Cornwell has uncovered some suggestive but far from definitive evidence, which leads her to conclude that the artist Walter Sickert was responsible for the Jack the Ripper murders, as well as others never ascribed to the Ripper. Her approach is inflated and highly speculative--lots of "would have-could have-must have"--and rests to a surprising degree on pseudo-Freudian "profiling" of Sickert. Illustrations that compare known drawings of Sickert's to Ripper letters are interesting, but also be prepared for some gory and (I think) gratuitous crime scene and autopsy photographs. The book was a disappointment, and I returned it to Amazon less than 24 hours after its arrival.
Was this review helpful to you? Yes No Sending feedback...
Thank you for your feedback. If this review is inappropriate, please let us know.
Sorry, we failed to record your vote. Please try again.
1 of 1 people found the following review helpful By A Customer on Nov. 13 2002
Format: Hardcover
This book is a wealth of information. Instead of relying on theories, Ms. Cornwell investigates these crimes as if they just happened. The book was compulsively readable. I bought it the first day it came out and barely put it down for two days except to go to work!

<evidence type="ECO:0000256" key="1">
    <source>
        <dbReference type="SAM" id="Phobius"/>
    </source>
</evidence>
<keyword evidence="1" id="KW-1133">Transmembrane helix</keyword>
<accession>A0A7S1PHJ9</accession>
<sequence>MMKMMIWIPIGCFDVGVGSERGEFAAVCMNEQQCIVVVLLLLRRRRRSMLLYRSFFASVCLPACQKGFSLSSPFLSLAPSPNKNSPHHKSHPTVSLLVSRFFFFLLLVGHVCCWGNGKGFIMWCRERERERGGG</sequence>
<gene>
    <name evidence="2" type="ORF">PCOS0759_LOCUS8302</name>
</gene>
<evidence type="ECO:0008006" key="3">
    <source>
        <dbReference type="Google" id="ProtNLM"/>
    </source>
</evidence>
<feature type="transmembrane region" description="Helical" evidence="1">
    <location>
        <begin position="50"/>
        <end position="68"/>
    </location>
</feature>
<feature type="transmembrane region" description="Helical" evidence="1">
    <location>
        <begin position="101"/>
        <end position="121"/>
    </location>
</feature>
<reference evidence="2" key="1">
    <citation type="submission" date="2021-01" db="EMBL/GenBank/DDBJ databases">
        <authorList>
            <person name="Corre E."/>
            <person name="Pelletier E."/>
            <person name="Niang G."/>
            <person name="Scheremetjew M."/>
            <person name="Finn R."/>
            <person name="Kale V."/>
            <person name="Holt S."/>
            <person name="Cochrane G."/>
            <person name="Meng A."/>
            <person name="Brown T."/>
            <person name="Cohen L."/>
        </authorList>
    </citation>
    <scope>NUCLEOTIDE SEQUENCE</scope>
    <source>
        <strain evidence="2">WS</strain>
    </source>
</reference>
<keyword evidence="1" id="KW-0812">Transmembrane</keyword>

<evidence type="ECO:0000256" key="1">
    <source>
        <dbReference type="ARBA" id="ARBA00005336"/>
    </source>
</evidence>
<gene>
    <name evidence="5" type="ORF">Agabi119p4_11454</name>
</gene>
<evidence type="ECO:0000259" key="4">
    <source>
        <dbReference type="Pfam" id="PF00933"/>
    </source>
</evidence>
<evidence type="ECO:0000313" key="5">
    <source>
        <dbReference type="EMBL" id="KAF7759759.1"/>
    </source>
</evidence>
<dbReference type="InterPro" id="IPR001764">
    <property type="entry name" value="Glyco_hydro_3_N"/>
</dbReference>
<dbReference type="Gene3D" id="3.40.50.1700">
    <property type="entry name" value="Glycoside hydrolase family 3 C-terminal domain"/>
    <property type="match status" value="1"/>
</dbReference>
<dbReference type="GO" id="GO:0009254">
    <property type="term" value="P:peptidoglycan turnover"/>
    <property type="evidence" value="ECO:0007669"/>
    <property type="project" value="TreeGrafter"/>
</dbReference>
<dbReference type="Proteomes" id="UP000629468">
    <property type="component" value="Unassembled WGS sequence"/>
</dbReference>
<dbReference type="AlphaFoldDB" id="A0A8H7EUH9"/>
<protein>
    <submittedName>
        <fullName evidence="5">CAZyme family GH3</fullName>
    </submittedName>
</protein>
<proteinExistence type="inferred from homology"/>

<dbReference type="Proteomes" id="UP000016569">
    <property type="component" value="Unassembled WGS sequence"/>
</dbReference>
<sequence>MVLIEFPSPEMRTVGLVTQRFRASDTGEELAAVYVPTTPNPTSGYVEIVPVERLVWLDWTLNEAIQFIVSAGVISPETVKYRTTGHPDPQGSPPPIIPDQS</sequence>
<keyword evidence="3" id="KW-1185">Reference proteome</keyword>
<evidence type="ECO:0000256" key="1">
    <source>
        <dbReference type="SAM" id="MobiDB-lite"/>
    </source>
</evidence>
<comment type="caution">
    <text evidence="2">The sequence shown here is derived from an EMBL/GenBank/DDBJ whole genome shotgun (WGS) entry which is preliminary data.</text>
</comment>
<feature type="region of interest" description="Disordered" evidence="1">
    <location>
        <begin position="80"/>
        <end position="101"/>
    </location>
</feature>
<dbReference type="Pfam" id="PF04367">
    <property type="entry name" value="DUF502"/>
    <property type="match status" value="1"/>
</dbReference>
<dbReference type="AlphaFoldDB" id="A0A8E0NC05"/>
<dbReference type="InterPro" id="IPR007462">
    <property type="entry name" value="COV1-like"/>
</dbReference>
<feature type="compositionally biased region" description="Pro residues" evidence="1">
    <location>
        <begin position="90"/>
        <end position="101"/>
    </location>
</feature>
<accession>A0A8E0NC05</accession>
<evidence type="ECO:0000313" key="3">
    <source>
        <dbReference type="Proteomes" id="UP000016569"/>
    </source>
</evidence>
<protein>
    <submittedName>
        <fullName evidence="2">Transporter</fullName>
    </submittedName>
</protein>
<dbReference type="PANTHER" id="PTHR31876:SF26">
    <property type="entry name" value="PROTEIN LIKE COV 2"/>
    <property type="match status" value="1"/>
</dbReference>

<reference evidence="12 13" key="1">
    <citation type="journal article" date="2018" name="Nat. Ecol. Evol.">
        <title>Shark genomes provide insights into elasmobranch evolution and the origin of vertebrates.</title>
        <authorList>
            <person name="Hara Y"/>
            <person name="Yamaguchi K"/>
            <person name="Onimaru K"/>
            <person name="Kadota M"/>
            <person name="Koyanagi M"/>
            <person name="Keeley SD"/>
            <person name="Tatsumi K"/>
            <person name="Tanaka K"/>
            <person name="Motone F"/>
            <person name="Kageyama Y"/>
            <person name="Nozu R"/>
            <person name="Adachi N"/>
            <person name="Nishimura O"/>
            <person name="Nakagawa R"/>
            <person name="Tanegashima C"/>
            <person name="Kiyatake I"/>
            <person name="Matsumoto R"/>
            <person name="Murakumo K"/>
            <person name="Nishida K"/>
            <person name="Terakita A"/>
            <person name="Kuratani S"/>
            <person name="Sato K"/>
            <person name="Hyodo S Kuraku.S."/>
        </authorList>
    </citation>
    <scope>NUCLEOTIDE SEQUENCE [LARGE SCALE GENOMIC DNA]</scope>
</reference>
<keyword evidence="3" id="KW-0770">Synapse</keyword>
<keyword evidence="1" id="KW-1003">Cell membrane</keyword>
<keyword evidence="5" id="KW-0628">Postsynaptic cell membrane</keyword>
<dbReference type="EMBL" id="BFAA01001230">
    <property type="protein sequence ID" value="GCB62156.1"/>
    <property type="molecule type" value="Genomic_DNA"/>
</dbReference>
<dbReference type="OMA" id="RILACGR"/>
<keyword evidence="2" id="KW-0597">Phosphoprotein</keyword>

I have to say that I am convinced that Walter Sickert was Jack the Ripper. Cornwell's handwriting and language experts looked at his letters and way of writing and compared them to Ripper letters. I don't want to give too much away but your jaw will drop as this mystery is exposed.
Was this review helpful to you? Yes No Sending feedback...
Thank you for your feedback. If this review is inappropriate, please let us know.
Sorry, we failed to record your vote. Please try again.

Most recent customer reviews



Feedback